In a previous blog I mentioned that my mom is a nurse. Because I was raised by a nurse, I am a firm believer that they are a whole different breed in the most spectacular way. Nurses are the type of people you could write a book about because they flow with the type of contradictions that allow for a wicked sense of humor wrapped in a professional demeanor, and gentle souls who will call you out on your bullshit. Nurses are also the kind of people who are not phased by my foul mouth. I use the F-word like a comma, and they are never offended. It's refreshing. This blog was inspired by my best friend Sadie, who recently graduated from nursing school. WOOHOO! Some of you who are faithful readers may be thinking, Sadie? The one whom accompanies you with all of your mischief? Yes, like I said nurses (Sadie, specifically) are a different breed. Sadie is my friend who has a heart for understanding the world around her, and she never falters in loving everyone she crosses. But she's also the type of broad who has called me out a time or two. Like I said, she's a walking contradiction in the best way. Sadie's mom, Julie, is also a nurse-so she knew the joys of being raised by a strong woman. We have always been like sisters. Both of our moms instilled a sense of independence in us. I credit them to part of our mischief. The first time I remember meeting Sadie, my grandma-Nan was taking me for a walk around the block. It was summertime and I was around 6 years old. As my grandma and I made our way up a hill, we passed Sadie's grandpas house. He lived about two minuted from my parents, which would become extremely convenient as our friendship blossomed. Sadie was this tiny little thing with long blonde hair and a sweet smile. I remember Nan stopping to talk to her grandpa as we both stared at each other, both a little too shy to do anything other than wait for our grandparents to stop talking. After a few minutes our grandparents finally introduced us and the rest is history. Sadie has always contrasted me. She was always taller and had lighter hair, and was softer spoken, and better at math. When we were growing up we were convinced we had no differences. We use to make plans to "Freaky Friday" our parents, and take each others places. This isn't to say we thought they were stupid we just knew how immensely talented our acting was. Some might say we thought of ourselves as child prodigies, as well as doppelgangers. Part of childhood is convincing your friends they can do the impossible. It was impossible for us to pass off as each other, but I'm certain we felt so in sync that we even fooled ourselves. For as different as we are, we also are grounded in the same things. Sadie is able to rival my love for food and coffee. She writes poetically when she is in nature, even when it's just a text to me about how beautiful the water is where she is. Sadie shares my commitment to singing loudly with little regard to actual lyrics. My life would be less whole and not as much fun without her laugh seeking joy. Sadie is all moved to Seattle now to start this next chapter in life. I'm so excited and proud, and also pumped I have a second home in Washington;). Sadie will be an excellent nurse and the nursing profession is lucky to have her. As I have always said, nurses are the type of people you could write a book about. And maybe one day when I'm a little old lady I will have enough gut busting stories to write about my adventures with Sadie. And with all the memories we have compacted into our 16 years of friendship, we will never lack the content to do so.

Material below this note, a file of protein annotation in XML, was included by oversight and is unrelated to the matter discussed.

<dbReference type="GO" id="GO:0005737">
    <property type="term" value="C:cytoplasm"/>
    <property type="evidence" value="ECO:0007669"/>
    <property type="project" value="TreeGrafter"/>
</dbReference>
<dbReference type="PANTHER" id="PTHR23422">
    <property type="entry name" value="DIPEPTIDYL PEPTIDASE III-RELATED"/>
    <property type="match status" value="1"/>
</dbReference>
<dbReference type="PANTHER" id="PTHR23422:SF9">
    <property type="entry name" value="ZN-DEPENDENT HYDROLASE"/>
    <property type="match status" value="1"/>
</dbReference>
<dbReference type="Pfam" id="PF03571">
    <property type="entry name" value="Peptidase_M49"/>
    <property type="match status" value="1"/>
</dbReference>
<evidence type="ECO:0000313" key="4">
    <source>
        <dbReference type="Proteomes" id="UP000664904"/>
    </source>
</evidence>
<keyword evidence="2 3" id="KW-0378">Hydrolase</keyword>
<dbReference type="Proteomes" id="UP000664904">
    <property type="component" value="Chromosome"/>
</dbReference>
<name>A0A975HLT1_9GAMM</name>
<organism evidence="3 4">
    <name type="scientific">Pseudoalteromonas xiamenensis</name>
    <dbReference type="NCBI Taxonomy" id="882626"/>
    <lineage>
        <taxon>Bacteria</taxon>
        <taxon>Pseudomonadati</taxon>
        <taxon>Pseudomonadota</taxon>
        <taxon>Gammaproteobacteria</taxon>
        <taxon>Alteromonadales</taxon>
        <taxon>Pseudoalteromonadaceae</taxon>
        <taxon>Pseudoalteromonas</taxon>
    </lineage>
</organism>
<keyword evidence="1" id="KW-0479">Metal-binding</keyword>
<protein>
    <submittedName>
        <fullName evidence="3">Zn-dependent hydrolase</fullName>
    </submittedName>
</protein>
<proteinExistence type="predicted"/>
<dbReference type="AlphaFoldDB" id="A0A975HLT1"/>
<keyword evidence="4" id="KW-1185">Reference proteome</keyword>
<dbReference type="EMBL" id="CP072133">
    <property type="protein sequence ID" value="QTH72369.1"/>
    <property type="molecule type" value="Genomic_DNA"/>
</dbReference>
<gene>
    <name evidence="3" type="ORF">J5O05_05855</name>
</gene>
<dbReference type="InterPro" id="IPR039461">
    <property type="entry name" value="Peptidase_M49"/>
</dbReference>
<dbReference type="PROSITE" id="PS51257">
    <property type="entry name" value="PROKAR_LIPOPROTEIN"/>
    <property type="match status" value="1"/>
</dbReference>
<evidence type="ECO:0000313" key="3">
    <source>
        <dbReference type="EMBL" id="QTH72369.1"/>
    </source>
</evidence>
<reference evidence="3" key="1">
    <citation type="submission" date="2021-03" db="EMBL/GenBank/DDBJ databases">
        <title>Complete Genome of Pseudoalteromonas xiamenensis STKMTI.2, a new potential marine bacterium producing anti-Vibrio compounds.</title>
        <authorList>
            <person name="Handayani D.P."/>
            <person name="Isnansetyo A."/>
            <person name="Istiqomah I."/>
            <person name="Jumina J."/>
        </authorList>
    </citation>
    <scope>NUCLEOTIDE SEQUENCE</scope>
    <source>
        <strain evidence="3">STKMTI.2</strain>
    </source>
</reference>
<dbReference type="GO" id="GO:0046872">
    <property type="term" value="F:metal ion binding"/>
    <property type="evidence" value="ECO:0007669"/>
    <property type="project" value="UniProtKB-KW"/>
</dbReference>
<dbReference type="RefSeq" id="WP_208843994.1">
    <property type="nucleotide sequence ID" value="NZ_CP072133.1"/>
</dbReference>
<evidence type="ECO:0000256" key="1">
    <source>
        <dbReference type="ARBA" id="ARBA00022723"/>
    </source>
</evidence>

Love you Sadie!
Libby Anne Groseclose